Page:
An important output from factor analysis is the factor matrix, also called thefactor pattern matrix. The factor matrix contains the coefficients used to express the standardized variables in terms of the factors. These coefficients, the factor loadings, represent the correlations between the factors and the variables. A coefficient with a large absolute value indicates that the factor and the variable are closely related. The coefficients of the factor matrix can be used to interpret the factors.
Although the initial or unrotated factor matrix indicates the relationship between the factors and individual variables, it seldom results in factors that can be interpreted, because the factors are correlated with many variables. For example, in Table 19.3, under “Factor Matrix”, factor 1 is at least somewhat correlated with five of the six variables (an absolute value of factor loading greater than 0.3). Likewise, factor 2 is at least somewhat correlated with four of the six variables. Moreover, variables 2 and S load at least somewhat on both the factors. This is illustrated in Figure 19.5(a). How should these factors be interpreted? In such a complex matrix it is difficult to interpret the factors. Therefore, through rotation, the factor matrix is transformed into a simpler one that is easier to interpret.
In rotating the factors, we would like each factor to have nonzero, or significant, loadings or coefficients for only some of the variables. Likewise, we would like each variable to have nonzero or significant loadings with only a few factors, if possible with only one. If several factors have high loadings with the same variable, it is difficult to interpret them. Rotation does not affect the communalities and the percentage of total variance explained. However, the percentage of variance accounted for by each factor does change. This is seen in Table 19.3 by comparing “Extraction Sums of Squared Loadings” with “Rotation Sums of Squared Loadings.” The variance explained by the individual factors is redistributed by rotation. Hence, different methods of rotation may result in the identification of different factors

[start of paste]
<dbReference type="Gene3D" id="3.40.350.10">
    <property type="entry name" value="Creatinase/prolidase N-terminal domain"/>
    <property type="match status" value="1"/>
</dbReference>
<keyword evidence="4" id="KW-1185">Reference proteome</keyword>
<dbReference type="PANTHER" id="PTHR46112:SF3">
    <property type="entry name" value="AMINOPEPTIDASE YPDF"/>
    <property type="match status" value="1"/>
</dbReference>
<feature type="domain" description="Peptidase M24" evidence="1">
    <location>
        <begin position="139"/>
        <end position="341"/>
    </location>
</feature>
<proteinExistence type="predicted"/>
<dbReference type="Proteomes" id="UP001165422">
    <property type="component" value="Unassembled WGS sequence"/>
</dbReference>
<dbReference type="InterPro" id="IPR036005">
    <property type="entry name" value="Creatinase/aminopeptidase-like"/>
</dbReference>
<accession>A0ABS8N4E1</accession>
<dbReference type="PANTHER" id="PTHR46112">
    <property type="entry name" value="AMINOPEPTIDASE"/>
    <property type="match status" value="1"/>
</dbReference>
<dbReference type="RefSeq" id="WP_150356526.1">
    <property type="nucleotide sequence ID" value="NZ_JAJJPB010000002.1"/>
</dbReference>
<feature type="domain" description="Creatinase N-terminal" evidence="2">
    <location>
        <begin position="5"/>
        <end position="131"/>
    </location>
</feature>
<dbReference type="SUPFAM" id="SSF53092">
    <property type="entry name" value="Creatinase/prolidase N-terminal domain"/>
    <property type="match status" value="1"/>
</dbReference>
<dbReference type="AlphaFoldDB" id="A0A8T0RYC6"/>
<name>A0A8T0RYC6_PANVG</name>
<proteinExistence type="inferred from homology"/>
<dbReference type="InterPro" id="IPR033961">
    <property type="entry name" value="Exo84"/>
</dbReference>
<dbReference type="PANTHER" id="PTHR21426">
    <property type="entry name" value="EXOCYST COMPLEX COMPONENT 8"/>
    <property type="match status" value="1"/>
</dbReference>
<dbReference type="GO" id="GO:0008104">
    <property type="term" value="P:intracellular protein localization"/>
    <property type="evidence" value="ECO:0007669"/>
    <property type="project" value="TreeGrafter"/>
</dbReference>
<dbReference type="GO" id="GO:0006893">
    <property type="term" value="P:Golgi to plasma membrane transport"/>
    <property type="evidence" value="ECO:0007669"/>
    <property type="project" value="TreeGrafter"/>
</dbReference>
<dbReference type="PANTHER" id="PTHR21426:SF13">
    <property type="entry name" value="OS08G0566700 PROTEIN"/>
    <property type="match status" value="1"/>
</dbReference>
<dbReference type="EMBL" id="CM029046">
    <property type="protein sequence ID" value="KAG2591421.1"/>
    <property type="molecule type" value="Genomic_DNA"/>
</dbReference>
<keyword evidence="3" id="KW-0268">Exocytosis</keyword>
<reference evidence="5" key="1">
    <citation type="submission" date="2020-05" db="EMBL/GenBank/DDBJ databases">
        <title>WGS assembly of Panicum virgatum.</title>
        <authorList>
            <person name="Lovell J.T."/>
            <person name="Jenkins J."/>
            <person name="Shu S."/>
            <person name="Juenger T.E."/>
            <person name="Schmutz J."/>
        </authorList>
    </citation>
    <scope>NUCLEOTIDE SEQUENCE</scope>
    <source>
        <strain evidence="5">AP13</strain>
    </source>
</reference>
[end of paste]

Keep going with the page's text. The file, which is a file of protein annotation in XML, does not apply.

The rotation is called orthogonal rotation if the axes are maintained at right angles. The most commonly used method for rotation is the varimax procedure. This is an orthogonal method of rotation that minimizes the number of variables with high loadings on a factor, thereby enhancing the interpretability of the factors.f Orthogonal rotation results in factors that are uncorrelated. The rotation is called oblique rotation when the axes are not maintained at right angles, and the factors are correlated. Sometimes, allowing for correlations among factors can simplify the factor pattern matrix. Oblique rotation should be used when factors in the population are likely to be strongly correlated.
In Table 193, by comparing the varimax rotated factor matrix with the unrotated matrix (titled “Factor Matrix”), we can see how rotation achieves simplicity and enhances interpretability. Whereas five variables correlated with factor 1in the unrotated matrix, only variables VI’ V3, and Vs correlate with factor 1 after rotation. The remaining variables, V2, V4, and V6 ,correlate highly with factor 2. Furthermore, no variable correlates highly with both the factors. This can be seen clearly in Figure 19.5(b). The rotated factor matrix forms the basis for interpretation of the factors.